Small but Mighty

Hooks and patterns for summer stream fishing in the Colorado Rockies.

The early summer of 2021 allowed a return to Vail and almost 3 weeks of proper fishing exploring the free-stone Eagle River and its tributaries. The weather was warm and rivers low and clear, and even though the rivers ran anywhere from 6000 to 9500 foot in elevation, it was advisable to treat fish well by fishing early and going easy on fish as the water warmed. The fish are a mixture of the indigenous (rainbow, cutthroat, and the hardy cutt-bow hybrids) and the transplanted brown and brookies. I love the cutt-bows because they are a vigorous fish. They can result from natural hybridization between rainbows and cutthroats with a natural resistance to whirling disease. They are aggressive and fun.

When fishing out West, I always travel hopefully and dream of Western Green Drakes, stoneflies and hoppers, however biology does not always mesh with hope and dreams. And sometimes it is not the decent #10 mouthfuls with hook eyes big enough to see that work… 

Such was my lot. Sparse hatches of yellow sallies in about #14-16 brought fish to the surface, but the vast majority of fish, in over 14 days of fishing, came to small insect imitations, often the trico emerger, the zebra nymph, and the Hot Creek caddis.

So why do I like the Partridge K4A Grub-Shrimp down-eye hook in #18? This bronzed, curved medium wire hook has an off-set point that is extremely sharp and well angled for outstanding hooking. The microbarb is easily removed if barbless is your preference. It is strong enough to handle good sized fish and bring them in with a minimum of fuss, something that is important in hot summers. I use the hook to tie a variety of little midges or worms. The common annelid worm on Gore Creek is a bright, blood red sliver and goes well on #18. I tie in red thread leaving a tag of thread for ribbing. I lay a base of red thread, coat with a thin layer of thick UV-epoxy and rib to tie off behind the eye. A flash of UV light and a lovely curved tiny properly-sized red annelid is ready for the point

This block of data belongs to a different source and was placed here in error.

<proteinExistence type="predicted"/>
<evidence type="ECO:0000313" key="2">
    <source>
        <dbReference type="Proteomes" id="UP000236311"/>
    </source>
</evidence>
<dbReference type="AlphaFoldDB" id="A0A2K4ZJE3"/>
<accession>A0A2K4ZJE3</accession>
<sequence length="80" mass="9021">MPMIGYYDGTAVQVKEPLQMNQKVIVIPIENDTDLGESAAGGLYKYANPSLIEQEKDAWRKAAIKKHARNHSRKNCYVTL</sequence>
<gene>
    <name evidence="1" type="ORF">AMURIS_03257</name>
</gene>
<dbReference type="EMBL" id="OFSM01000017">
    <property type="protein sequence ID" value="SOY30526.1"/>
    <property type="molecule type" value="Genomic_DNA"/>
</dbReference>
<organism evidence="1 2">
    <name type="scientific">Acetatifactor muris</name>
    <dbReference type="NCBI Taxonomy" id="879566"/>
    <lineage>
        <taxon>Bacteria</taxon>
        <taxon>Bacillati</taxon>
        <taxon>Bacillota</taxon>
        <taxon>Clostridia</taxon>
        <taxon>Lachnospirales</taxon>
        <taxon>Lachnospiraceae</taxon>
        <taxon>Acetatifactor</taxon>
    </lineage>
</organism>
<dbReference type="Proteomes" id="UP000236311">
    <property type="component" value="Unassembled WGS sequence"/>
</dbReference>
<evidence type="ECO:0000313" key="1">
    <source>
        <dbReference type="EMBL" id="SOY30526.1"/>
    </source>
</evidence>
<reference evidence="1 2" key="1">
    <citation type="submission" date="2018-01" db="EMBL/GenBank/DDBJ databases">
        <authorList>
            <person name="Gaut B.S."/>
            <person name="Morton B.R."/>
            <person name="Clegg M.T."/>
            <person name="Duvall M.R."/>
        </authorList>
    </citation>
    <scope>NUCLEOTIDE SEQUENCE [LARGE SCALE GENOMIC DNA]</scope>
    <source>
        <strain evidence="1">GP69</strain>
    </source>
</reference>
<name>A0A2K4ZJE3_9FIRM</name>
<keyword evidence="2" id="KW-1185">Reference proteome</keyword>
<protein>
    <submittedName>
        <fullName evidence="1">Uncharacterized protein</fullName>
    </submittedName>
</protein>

small but mighty
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Small Annelid worm

Hook: Partridge K4A #18

Thread: Uni red 8/0

Layer of UV epoxy

Rib: Thread tag

 

The curve of the grub-shrimp hook also provides an excellent profile for the bead-head zebra nymph (a midge larvae mimic). Add a black, tungsten bead, then a layer of black thread to the apex of the bend. Tie in a fine silver wire for the rib, bring the thread back to behind the bead, rib the silver wire and tie the wire off, snip or helicopter, varnish the body, then tie in 2  fibers of micro-crystal flash in pearl and whip finish. Trim the flash into two, short wing buds. This tiny nymph sinks like a stone, drifts well under a dry fly indicator and is eaten with gusto.

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The Hare and Copper nymph:

Hook: Partridge of Redditch K4A 12-18

Bead: tungsten copper

Thread: brown

Tail: English Partridge

Rib: Copper wire

Abdomen: Hare’s Ear to match entomology

Optional Thorax: Darker hare’s ear combed leggy

Chocolate Thunder emerger:

Hook: Partridge of Redditch K4A #18

Thread: brown

Tail: pearl flash

Rib: fine gold wire

Wing buds: white closed cell foam

The Trico Emerger:

Hook: Partridge of Redditch L5AM #22

Shuck: 2 strands Krystal flash

Body: black dubbing

Wing: white Aero or calf hair

Thorax/Head: Black dubbing

Hugh Rosen

Hugh Rosen

Hugh Rosen lives in San Diego, California, which is 400 miles from his favourite Eastern Sierra trout streams. He began to fly fishing in the early 1980s while a university student in his native South Africa. He retains a life-long affection for the Kloof streams of the Cape, and for dry flies of his youth, especially the RAB. He learnt to tie flies from that great exponent of Catskill tying, Matt Grobert in Summit, NJ and has tied flies with harmless obsessive intensity ever since. 

Hugh enjoys the camaraderie of fly tying and sharing photographs with the community by troubling billions of electrons on social media.  He combines a love of trout stream biology with his day job as a medical scientist and Professor at The Scripps Research Institute and has travelled for science and fishing to England, Wales, Austria, Slovenia, North America and Australia. He has a well-established reputation as a world-class shrubber and were he to fish a stream devoid of any shrubbery except the smallest bonsai, he would lose almost every fly in his possession to that minuscule sapling. Together with his colleagues, he discovered a treatment for autoimmune diseases most notably multiple sclerosis, for therapeutics is just a variation on fly fishing.

San Diego, California